Proper handwashing technique: a restaurant observation

Picture of Jasminka Criley, MD, FACP, FHM

Jasminka Criley, MD, FACP, FHM

President and CEO, Indelible Learning
Associate Clinical Professor of Medicine, UCLA School of Medicine

Observing handwashing of others in public restrooms reveals many examples of poor handwashing technique.

People do not know proper hand washing technique.

Or do they?

Even if they know proper hand washing technique, it does not seem they are implementing it, at least not regularly or consistently.

When I tell people that we have been creating a handwashing learning game, an app to improve people’s hand washing technique, and upgrade their health habits, I often hear them telling me: “I always wash my hands,” or “I always use hand sanitizer to wash my hands.” What they mean to say is they are already doing it or that they at least pay attention to it.

That is good, but does doing it mean doing it well?

Does “doing it” mean “my hands are now clean?”

The only way to wash your hands well is by doing it properly.

Doing it properly means more than washing for 20 seconds as often recommended. Doing it well means being aware of things you touch around you that are potentially contaminated, and washing your hands, well, mindfully.

Are you aware of how you wash your hands?

Are you aware how you wash your hands at all times?

If you touch poop or other soiled material, you would probably be aware that you need to wash your hands well. Immediately. But what if you are distracted?

What if you touch a door handle in the restroom that someone else with poop on their hands touched before being able to get to the water faucet? In that case, you would not know that you got that dirty material on your hands, too.

In both cases, you do not wash your hands thoroughly, you might still have some of that “soiled material remnants” on your hands. If that “soiled material” came from a person with infectious diarrhea, you might get infectious diarrhea, too.

During, as well as after the pandemic, we made a number of personal observations while visiting restaurants, hotels, healthcare facilities and even educational institutions that confirmed our prior observations: even with a good will, and good intentions to wash their hands, people often do not do it well.

Here is only one example (from a restaurant, a common place many people go to) that illustrates our prior observations:

A woman comes out of the restroom. She is beautifully groomed with a long hair, impeccable makeup, and fashionable outfit. As she goes to the sink to wash her hands after using the toilet, this is what she does:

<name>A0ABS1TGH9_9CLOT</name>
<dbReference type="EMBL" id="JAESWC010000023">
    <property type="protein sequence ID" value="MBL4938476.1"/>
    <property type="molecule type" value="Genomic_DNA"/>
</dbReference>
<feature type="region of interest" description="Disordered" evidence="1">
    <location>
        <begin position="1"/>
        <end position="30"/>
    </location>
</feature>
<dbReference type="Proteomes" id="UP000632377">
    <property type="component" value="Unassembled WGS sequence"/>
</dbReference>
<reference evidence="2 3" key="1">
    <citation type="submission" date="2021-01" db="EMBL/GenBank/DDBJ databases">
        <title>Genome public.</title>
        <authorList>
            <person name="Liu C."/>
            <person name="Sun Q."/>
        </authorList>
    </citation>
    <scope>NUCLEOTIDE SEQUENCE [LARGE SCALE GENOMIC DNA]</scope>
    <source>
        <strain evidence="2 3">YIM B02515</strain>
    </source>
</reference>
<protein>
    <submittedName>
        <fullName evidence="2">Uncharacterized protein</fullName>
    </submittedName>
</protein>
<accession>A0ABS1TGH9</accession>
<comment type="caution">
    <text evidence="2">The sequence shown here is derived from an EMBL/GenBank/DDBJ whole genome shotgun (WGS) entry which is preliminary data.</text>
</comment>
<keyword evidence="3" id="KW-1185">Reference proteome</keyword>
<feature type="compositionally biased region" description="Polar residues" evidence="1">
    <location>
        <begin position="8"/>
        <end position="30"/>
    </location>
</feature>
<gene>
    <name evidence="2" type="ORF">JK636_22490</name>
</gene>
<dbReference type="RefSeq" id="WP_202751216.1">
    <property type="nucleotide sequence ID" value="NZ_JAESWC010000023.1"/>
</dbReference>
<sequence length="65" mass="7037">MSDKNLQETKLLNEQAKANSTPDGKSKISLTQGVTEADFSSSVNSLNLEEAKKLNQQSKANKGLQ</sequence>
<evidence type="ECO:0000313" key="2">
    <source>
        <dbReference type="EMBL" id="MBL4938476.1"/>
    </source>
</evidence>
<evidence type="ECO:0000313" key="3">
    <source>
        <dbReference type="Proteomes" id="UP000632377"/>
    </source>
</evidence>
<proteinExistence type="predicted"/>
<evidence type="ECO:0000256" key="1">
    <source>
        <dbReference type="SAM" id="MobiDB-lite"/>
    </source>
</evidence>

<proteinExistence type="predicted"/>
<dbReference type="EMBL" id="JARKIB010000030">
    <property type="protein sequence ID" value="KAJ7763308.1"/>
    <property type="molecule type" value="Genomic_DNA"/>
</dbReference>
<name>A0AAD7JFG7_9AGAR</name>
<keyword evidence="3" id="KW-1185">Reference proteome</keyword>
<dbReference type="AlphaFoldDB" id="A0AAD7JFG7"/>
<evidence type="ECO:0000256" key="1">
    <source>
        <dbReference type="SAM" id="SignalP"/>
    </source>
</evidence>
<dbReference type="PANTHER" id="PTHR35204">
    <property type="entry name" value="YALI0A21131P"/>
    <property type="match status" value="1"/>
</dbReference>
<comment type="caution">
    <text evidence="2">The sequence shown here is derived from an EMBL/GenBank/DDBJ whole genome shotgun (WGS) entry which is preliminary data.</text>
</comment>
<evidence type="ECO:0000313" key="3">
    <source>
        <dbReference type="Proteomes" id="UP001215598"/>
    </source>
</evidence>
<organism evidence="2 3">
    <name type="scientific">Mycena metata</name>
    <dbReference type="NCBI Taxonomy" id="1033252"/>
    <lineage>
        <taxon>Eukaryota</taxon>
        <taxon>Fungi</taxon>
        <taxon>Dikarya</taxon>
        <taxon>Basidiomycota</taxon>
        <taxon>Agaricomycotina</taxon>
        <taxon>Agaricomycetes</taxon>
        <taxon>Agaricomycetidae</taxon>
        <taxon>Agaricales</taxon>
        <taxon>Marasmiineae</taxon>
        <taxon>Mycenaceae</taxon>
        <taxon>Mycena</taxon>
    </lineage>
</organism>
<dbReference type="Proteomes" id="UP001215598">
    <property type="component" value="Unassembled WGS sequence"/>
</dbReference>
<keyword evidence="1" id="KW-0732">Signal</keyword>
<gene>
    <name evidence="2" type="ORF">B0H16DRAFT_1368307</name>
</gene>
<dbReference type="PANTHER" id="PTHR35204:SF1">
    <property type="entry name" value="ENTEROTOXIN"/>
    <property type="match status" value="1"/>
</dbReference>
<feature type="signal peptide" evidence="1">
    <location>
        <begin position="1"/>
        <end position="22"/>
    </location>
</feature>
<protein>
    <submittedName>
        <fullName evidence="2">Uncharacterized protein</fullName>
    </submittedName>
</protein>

1. First, she holds her mobile phone in her hand (which she was using while on the toilet) and puts it on the counter.
  2. Then, she looks at herself in the mirror, checking her hair and her makeup. She touches her right eye to fix her artificial eyelashes.
  3. She opens the water using the faucet handle, and washes her hands, rubbing palms while continued to look at herself in the mirror. And somewhat, rubbing the back of her hands. She has beautiful long nails with flawless nail polish.
  4. She turns off the faucet.
  5. She dries her hands.
  6. She picks up her phone and looks at it.
  7. She again inspects her face and her makeup.
  8. Then, she opens the bathroom doors and exits.

How did she do?

Let’s analyze her steps:

  1. She used her cellphone while on the toilet.
    1. Where did she hold her phone if she needed to wipe herself? On the floor? In her hand?
    2. Did some of the “stuff” get on her phone?
  2. She went to the sink area and placed her phone on the bathroom counter.
    1. How clean is her phone now, I wonder?
    2. Will she clean it before picking it up again?
    3. How clean was the counter in the publicly shared bathroom?
    4. If the counter is not clean, is she adding to the number of germs on her phone?
    5. If she got some germs on her phone while using the toilet, did she let some of those germs spread on the counter?
    6. If someone comes after her and touches the same counter, will they pick up some of these germs, too?
  3. She touched her eye before she washed her hands.
    1. Did she spread some of the germs she potentially had on her hands, before washing them, onto her eye? If she did, does it matter?
  4. She turned on the faucet with her hands after using the toilet.
    1. Were those hands dirty and did she spread some germs on that faucet handle too?